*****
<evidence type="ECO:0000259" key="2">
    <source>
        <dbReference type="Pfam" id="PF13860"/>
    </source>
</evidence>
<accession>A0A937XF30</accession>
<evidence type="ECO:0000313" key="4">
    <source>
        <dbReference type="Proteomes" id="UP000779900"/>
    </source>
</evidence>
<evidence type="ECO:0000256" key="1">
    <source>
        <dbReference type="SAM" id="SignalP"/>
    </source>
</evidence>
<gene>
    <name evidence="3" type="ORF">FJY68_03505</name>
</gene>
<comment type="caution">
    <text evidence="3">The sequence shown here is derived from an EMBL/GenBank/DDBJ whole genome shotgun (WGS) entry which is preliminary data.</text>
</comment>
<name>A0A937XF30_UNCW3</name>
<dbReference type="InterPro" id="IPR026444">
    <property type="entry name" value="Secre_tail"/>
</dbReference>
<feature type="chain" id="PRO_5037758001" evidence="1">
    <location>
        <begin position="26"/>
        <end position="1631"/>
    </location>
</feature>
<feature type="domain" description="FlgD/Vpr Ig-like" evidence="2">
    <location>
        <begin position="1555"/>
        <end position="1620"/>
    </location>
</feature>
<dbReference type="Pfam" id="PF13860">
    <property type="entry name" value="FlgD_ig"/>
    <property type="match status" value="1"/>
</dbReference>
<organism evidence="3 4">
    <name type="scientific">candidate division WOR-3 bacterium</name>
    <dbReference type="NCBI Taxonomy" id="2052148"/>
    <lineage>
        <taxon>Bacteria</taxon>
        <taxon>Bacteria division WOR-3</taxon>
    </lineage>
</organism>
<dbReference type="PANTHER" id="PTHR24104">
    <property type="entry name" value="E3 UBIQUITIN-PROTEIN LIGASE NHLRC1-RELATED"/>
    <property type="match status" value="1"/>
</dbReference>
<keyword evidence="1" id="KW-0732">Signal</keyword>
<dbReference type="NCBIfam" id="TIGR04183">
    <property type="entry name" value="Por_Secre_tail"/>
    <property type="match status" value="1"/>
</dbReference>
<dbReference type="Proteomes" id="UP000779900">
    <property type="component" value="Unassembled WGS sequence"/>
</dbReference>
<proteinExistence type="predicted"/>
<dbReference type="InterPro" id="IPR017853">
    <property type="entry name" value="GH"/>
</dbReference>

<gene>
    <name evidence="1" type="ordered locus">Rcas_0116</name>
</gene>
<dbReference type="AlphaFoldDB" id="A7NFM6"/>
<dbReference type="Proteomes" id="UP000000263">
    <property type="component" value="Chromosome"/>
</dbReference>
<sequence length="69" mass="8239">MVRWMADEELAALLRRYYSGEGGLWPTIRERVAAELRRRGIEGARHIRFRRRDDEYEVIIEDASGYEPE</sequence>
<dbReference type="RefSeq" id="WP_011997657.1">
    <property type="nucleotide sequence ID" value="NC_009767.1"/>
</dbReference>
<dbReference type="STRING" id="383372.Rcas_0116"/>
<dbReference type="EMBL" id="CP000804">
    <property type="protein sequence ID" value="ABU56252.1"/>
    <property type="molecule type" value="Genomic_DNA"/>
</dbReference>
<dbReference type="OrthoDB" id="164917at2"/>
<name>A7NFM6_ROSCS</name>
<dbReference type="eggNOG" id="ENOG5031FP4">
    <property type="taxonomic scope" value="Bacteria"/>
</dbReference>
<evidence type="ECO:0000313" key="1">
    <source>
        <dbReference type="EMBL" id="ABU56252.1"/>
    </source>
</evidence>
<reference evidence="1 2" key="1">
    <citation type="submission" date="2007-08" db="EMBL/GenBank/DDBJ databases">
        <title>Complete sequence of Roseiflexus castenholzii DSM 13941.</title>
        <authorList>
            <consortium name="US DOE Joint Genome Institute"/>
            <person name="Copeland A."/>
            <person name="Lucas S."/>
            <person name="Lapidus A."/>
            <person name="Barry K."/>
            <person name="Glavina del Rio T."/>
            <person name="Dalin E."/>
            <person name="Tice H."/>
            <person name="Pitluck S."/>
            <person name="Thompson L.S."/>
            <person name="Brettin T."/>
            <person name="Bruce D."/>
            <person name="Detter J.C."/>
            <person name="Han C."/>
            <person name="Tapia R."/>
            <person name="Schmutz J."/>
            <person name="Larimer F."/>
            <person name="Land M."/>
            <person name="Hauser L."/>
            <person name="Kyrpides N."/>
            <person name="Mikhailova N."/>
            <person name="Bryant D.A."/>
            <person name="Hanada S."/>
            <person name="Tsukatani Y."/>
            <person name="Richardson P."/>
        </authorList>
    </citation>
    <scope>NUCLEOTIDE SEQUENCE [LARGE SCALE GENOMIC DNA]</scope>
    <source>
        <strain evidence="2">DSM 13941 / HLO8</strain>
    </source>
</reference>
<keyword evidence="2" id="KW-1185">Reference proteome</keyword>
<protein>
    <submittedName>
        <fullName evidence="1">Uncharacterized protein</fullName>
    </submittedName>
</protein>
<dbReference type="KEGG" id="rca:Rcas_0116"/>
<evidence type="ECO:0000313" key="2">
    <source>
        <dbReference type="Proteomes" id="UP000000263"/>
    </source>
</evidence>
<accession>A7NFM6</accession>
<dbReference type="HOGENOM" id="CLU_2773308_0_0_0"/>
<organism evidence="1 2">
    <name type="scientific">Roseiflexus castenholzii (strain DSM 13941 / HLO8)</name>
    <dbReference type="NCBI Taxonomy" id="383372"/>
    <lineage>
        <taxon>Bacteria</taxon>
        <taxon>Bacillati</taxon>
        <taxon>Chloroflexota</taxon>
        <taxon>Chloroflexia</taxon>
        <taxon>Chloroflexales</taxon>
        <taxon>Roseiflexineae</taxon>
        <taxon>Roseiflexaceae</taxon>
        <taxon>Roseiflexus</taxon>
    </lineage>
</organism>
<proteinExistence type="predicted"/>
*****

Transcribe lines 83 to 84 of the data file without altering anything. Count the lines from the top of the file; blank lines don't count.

<dbReference type="OrthoDB" id="164917at2"/>
<name>A7NFM6_ROSCS</name>